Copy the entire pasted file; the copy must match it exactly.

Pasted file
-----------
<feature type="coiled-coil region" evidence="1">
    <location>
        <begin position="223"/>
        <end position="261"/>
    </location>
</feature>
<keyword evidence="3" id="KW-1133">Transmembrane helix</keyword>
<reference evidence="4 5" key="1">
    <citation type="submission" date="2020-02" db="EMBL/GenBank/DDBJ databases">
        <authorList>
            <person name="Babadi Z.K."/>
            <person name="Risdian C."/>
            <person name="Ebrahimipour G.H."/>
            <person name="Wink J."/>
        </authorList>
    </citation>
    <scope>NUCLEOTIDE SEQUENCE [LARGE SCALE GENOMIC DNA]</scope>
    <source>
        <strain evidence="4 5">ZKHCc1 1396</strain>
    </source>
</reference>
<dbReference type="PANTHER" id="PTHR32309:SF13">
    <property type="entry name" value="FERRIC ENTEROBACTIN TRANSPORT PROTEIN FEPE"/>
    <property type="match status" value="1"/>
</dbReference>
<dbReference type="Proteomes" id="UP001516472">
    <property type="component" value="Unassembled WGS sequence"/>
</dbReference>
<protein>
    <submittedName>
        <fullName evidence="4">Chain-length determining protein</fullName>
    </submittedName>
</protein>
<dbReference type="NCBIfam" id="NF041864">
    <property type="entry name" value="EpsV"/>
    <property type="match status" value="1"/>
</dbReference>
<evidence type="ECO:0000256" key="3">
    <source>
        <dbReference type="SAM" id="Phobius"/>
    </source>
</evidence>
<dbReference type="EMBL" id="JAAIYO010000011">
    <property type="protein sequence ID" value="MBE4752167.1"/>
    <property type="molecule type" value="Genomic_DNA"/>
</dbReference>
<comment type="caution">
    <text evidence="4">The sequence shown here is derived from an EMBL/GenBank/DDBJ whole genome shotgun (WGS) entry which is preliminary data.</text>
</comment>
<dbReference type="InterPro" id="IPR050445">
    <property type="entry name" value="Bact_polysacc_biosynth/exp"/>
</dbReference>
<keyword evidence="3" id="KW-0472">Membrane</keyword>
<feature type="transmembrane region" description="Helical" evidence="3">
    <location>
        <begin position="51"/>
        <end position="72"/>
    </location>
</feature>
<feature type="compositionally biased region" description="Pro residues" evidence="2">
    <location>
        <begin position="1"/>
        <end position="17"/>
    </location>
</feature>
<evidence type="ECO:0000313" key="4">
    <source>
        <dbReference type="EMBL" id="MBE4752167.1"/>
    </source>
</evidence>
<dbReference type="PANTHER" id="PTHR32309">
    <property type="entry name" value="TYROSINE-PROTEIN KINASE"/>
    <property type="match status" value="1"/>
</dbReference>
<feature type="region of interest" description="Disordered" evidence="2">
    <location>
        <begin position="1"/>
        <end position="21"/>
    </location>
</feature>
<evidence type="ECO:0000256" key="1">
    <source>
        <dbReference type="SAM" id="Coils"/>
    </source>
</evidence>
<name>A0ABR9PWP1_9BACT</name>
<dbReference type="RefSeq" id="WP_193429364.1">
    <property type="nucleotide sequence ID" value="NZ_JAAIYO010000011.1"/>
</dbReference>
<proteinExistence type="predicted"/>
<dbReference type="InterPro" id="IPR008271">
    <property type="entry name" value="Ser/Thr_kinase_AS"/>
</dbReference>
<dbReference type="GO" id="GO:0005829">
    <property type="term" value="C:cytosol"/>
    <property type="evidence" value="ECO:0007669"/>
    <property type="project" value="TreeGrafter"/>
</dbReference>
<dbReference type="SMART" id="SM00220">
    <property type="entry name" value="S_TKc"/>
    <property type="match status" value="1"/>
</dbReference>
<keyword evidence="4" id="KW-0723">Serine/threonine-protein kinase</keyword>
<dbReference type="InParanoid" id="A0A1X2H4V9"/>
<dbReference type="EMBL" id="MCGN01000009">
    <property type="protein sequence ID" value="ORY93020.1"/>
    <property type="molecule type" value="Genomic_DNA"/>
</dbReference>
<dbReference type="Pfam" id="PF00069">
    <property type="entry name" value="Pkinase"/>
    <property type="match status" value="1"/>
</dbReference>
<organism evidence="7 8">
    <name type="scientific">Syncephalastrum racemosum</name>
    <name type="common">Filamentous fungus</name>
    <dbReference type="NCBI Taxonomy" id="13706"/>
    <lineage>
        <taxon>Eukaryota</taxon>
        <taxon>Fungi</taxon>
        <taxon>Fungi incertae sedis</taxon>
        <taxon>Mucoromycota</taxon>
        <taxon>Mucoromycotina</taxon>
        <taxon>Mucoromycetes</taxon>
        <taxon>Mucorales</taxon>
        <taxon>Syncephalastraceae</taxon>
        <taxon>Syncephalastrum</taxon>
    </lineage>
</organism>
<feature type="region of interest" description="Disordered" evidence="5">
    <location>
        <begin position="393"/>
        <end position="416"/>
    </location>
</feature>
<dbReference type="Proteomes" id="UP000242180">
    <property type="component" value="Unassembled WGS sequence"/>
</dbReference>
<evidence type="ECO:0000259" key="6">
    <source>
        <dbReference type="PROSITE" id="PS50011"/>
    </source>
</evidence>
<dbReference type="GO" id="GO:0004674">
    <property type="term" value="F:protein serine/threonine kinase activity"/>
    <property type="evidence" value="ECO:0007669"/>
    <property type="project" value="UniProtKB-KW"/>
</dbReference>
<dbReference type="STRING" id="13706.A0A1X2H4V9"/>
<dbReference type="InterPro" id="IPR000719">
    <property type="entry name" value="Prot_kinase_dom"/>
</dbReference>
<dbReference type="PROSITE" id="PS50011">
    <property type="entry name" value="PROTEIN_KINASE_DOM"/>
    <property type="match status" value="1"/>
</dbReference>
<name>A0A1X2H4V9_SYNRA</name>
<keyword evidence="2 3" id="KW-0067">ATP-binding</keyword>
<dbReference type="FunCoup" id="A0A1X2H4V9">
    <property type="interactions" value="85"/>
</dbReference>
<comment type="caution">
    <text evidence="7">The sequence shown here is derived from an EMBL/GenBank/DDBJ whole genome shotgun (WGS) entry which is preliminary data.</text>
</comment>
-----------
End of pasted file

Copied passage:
<feature type="coiled-coil region" evidence="1">
    <location>
        <begin position="223"/>
        <end position="261"/>
    </location>
</feature>
<keyword evidence="3" id="KW-1133">Transmembrane helix</keyword>
<reference evidence="4 5" key="1">
    <citation type="submission" date="2020-02" db="EMBL/GenBank/DDBJ databases">
        <authorList>
            <person name="Babadi Z.K."/>
            <person name="Risdian C."/>
            <person name="Ebrahimipour G.H."/>
            <person name="Wink J."/>
        </authorList>
    </citation>
    <scope>NUCLEOTIDE SEQUENCE [LARGE SCALE GENOMIC DNA]</scope>
    <source>
        <strain evidence="4 5">ZKHCc1 1396</strain>
    </source>
</reference>
<dbReference type="PANTHER" id="PTHR32309:SF13">
    <property type="entry name" value="FERRIC ENTEROBACTIN TRANSPORT PROTEIN FEPE"/>
    <property type="match status" value="1"/>
</dbReference>
<dbReference type="Proteomes" id="UP001516472">
    <property type="component" value="Unassembled WGS sequence"/>
</dbReference>
<protein>
    <submittedName>
        <fullName evidence="4">Chain-length determining protein</fullName>
    </submittedName>
</protein>
<dbReference type="NCBIfam" id="NF041864">
    <property type="entry name" value="EpsV"/>
    <property type="match status" value="1"/>
</dbReference>
<evidence type="ECO:0000256" key="3">
    <source>
        <dbReference type="SAM" id="Phobius"/>
    </source>
</evidence>
<dbReference type="EMBL" id="JAAIYO010000011">
    <property type="protein sequence ID" value="MBE4752167.1"/>
    <property type="molecule type" value="Genomic_DNA"/>
</dbReference>
<comment type="caution">
    <text evidence="4">The sequence shown here is derived from an EMBL/GenBank/DDBJ whole genome shotgun (WGS) entry which is preliminary data.</text>
</comment>
<dbReference type="InterPro" id="IPR050445">
    <property type="entry name" value="Bact_polysacc_biosynth/exp"/>
</dbReference>
<keyword evidence="3" id="KW-0472">Membrane</keyword>
<feature type="transmembrane region" description="Helical" evidence="3">
    <location>
        <begin position="51"/>
        <end position="72"/>
    </location>
</feature>
<feature type="compositionally biased region" description="Pro residues" evidence="2">
    <location>
        <begin position="1"/>
        <end position="17"/>
    </location>
</feature>
<evidence type="ECO:0000313" key="4">
    <source>
        <dbReference type="EMBL" id="MBE4752167.1"/>
    </source>
</evidence>
<dbReference type="PANTHER" id="PTHR32309">
    <property type="entry name" value="TYROSINE-PROTEIN KINASE"/>
    <property type="match status" value="1"/>
</dbReference>
<feature type="region of interest" description="Disordered" evidence="2">
    <location>
        <begin position="1"/>
        <end position="21"/>
    </location>
</feature>
<evidence type="ECO:0000256" key="1">
    <source>
        <dbReference type="SAM" id="Coils"/>
    </source>
</evidence>
<name>A0ABR9PWP1_9BACT</name>
<dbReference type="RefSeq" id="WP_193429364.1">
    <property type="nucleotide sequence ID" value="NZ_JAAIYO010000011.1"/>
</dbReference>
<proteinExistence type="predicted"/>
<dbReference type="InterPro" id="IPR008271">
    <property type="entry name" value="Ser/Thr_kinase_AS"/>
</dbReference>
<dbReference type="GO" id="GO:0005829">
    <property type="term" value="C:cytosol"/>
    <property type="evidence" value="ECO:0007669"/>
    <property type="project" value="TreeGrafter"/>
</dbReference>
<dbReference type="SMART" id="SM00220">
    <property type="entry name" value="S_TKc"/>
    <property type="match status" value="1"/>
</dbReference>
<keyword evidence="4" id="KW-0723">Serine/threonine-protein kinase</keyword>
<dbReference type="InParanoid" id="A0A1X2H4V9"/>
<dbReference type="EMBL" id="MCGN01000009">
    <property type="protein sequence ID" value="ORY93020.1"/>
    <property type="molecule type" value="Genomic_DNA"/>
</dbReference>
<dbReference type="Pfam" id="PF00069">
    <property type="entry name" value="Pkinase"/>
    <property type="match status" value="1"/>
</dbReference>
<organism evidence="7 8">
    <name type="scientific">Syncephalastrum racemosum</name>
    <name type="common">Filamentous fungus</name>
    <dbReference type="NCBI Taxonomy" id="13706"/>
    <lineage>
        <taxon>Eukaryota</taxon>
        <taxon>Fungi</taxon>
        <taxon>Fungi incertae sedis</taxon>
        <taxon>Mucoromycota</taxon>
        <taxon>Mucoromycotina</taxon>
        <taxon>Mucoromycetes</taxon>
        <taxon>Mucorales</taxon>
        <taxon>Syncephalastraceae</taxon>
        <taxon>Syncephalastrum</taxon>
    </lineage>
</organism>
<feature type="region of interest" description="Disordered" evidence="5">
    <location>
        <begin position="393"/>
        <end position="416"/>
    </location>
</feature>
<dbReference type="Proteomes" id="UP000242180">
    <property type="component" value="Unassembled WGS sequence"/>
</dbReference>
<evidence type="ECO:0000259" key="6">
    <source>
        <dbReference type="PROSITE" id="PS50011"/>
    </source>
</evidence>
<dbReference type="GO" id="GO:0004674">
    <property type="term" value="F:protein serine/threonine kinase activity"/>
    <property type="evidence" value="ECO:0007669"/>
    <property type="project" value="UniProtKB-KW"/>
</dbReference>
<dbReference type="STRING" id="13706.A0A1X2H4V9"/>
<dbReference type="InterPro" id="IPR000719">
    <property type="entry name" value="Prot_kinase_dom"/>
</dbReference>
<dbReference type="PROSITE" id="PS50011">
    <property type="entry name" value="PROTEIN_KINASE_DOM"/>
    <property type="match status" value="1"/>
</dbReference>
<name>A0A1X2H4V9_SYNRA</name>
<keyword evidence="2 3" id="KW-0067">ATP-binding</keyword>
<dbReference type="FunCoup" id="A0A1X2H4V9">
    <property type="interactions" value="85"/>
</dbReference>
<comment type="caution">
    <text evidence="7">The sequence shown here is derived from an EMBL/GenBank/DDBJ whole genome shotgun (WGS) entry which is preliminary data.</text>
</comment>